25 Jan 2011
A ridiculous amount of information crosses my desk – even more so since I starting writing this blog. Magazines, emails, letters … paper, digital, phone calls, vendors – it never stops. I actually like it, it’s like a non-stop carnival for my imagination. One thing that I see more and more these days are designs for future cities. Maybe it’s because the economy is so bad that people are trying to find some sort of creative outlet. I stumbled across this design ‘The Ark’ by Russian architect Alexander Remizov.
from Spiegel Online:
It’s called “The Ark”, but looks more like a ship sitting upside down on the water. A new design by Russian architect Alexander Remizov challenges the tradition of land-based hotel living and would provide a refuge in the future — should the world face a modern-day flood of Biblical proportions.
Remizov designed the hotel as part of a program on architecture and disaster relief through the International Union of Architects (UIA). He collaborated with a German design and engineering firm and the Moscow-based scientist Lev Britvin, who, according to Remizov, has developed energy-saving solutions for space stations. They are now searching for investors to make the design a reality.
The building of the hotel could be fast and simple, Remizov told SPIEGEL ONLINE. “Prefabricated sections could be put together in three to four months,” he said. The versatile structure could be constructed in most corners of the earth, even in earthquake-prone areas. Constructing “The Ark” — which would include 14,000 square meters (151,000 square feet) of living space — would cost roughly the same as building an energy-efficient house.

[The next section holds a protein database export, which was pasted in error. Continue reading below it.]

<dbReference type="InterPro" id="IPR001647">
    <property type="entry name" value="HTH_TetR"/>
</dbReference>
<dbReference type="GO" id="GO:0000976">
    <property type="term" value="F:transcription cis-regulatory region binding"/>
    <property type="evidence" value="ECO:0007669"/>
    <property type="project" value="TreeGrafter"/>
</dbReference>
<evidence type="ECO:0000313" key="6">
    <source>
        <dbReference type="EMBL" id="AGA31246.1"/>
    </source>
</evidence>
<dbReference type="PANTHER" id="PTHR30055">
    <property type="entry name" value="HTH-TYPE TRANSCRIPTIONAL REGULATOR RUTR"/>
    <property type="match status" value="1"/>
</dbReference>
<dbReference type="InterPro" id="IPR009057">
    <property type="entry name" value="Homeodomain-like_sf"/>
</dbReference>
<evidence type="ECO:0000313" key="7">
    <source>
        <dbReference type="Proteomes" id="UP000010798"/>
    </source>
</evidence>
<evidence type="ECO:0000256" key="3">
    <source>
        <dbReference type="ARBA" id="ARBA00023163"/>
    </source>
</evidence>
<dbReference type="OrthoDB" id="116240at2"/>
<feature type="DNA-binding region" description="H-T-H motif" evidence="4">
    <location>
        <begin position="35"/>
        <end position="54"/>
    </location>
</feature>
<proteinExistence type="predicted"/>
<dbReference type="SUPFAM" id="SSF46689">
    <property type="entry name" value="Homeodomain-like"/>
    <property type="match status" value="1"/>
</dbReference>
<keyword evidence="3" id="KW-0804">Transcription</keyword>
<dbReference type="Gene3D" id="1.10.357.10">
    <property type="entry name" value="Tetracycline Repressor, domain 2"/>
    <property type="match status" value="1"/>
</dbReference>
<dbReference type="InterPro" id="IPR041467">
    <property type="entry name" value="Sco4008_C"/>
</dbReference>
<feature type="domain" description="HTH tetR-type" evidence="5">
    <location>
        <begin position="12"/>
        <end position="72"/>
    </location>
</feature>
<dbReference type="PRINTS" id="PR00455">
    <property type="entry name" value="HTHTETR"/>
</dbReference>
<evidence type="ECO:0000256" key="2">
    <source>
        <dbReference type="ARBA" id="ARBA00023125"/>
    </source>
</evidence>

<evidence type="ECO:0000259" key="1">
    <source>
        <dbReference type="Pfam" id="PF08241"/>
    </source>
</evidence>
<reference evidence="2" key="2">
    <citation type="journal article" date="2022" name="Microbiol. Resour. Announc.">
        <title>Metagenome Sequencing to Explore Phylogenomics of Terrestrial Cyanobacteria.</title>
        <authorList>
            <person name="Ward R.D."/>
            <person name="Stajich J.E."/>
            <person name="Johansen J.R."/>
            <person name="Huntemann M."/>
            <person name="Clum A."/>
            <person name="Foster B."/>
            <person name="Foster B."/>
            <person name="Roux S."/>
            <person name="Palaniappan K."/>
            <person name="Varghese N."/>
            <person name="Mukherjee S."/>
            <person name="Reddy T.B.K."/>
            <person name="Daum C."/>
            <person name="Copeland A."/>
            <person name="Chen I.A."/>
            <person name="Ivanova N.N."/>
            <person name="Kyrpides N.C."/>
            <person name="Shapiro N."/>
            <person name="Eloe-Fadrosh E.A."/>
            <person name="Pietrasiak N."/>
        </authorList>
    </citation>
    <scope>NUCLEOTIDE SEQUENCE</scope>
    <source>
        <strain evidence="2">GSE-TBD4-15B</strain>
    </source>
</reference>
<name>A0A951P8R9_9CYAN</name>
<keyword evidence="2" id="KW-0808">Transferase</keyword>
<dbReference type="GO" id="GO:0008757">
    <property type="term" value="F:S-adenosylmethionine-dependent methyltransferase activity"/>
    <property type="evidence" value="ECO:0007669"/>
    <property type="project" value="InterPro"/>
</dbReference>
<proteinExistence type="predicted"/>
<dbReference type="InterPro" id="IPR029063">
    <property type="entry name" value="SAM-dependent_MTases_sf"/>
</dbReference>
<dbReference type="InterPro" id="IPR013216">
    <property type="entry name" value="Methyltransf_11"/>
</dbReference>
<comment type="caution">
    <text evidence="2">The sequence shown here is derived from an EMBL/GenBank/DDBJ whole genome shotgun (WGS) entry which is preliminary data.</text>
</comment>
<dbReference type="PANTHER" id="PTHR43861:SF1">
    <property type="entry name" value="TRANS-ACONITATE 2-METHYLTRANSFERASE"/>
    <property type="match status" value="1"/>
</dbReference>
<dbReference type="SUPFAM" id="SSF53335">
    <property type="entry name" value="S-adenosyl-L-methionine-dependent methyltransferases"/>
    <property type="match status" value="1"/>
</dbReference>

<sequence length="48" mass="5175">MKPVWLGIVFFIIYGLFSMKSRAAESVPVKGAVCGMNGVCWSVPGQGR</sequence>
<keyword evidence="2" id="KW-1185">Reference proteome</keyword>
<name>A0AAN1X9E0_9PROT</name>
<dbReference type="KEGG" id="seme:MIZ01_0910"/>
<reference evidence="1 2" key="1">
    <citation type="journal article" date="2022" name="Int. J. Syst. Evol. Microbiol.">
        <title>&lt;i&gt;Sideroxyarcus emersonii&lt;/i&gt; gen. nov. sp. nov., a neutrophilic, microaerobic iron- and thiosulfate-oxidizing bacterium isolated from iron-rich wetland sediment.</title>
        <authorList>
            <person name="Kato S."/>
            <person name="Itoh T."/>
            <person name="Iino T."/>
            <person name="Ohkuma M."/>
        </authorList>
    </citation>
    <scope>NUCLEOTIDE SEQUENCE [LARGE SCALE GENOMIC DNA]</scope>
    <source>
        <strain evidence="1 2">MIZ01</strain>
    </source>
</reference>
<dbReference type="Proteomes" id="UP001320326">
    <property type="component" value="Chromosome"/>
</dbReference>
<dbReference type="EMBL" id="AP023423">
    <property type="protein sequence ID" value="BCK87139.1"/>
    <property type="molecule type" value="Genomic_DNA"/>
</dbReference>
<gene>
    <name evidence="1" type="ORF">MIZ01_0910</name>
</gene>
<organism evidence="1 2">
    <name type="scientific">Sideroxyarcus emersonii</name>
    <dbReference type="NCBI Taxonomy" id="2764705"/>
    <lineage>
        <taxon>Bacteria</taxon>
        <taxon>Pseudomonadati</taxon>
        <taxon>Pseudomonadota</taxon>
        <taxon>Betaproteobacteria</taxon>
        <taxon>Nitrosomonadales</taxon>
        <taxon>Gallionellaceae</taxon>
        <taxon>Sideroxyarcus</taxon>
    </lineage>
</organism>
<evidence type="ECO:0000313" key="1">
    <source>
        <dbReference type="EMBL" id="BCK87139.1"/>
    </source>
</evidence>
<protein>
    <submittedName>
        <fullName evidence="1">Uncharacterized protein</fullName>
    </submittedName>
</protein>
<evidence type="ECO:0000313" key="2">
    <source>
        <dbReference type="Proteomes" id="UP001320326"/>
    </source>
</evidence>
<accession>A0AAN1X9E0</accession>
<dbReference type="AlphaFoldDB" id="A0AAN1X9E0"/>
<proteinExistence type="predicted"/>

The self-sustaining structure would be built around a central pillar, connecting wind generators and heat pumps on its roof with the basement, where solar, wind, and thermal energy could be stored and turned into electricity.
Remizov has designed the building without glass, choosing instead a durable and self-cleaning foil that could withstand harsher weather conditions. That foil would be fastened to metal profiles, which would also collect rainwater. The building would also feature an indoor jungle, creating its own micro-climate.
With reporting by Antje Blinda
Other than the obvous comparison’s one could make to a slinky – seeing it made me wonder is this really the direction we are going to take in the future? If this is true, I am going to go out on a limb and make some predictions:
- We will all be wearing silver one-piece jumpsuits with a big red “v” stripe on the front
- the future of journalism will be completely paperless
- We will no longer eat prepared food on a plate – instead we will ingest capsules because they are more efficient and don’t require land to actually grow.
- Apparently we will still drive trucks and sail boats (we’re not animals after all) … but the hover car isn’t going to happen (time to deal with it)
- We will all have unique World Government ID numbers prominently displayed on all clothing (they’ll look like bar codes … duh)
- human beings will become commercial products with the development of cloning
- your clothing will store energy created by your body throughout the day (but it will still be a silver jumpsuit with the “V”)
- everbody will have short “bowl” haircuts … and your hair will be platinum white
- everyone will wear those “transition” glasses – you know the ones that change color when you go outside
If you have some ideas on how the future will be, put them in the comment section.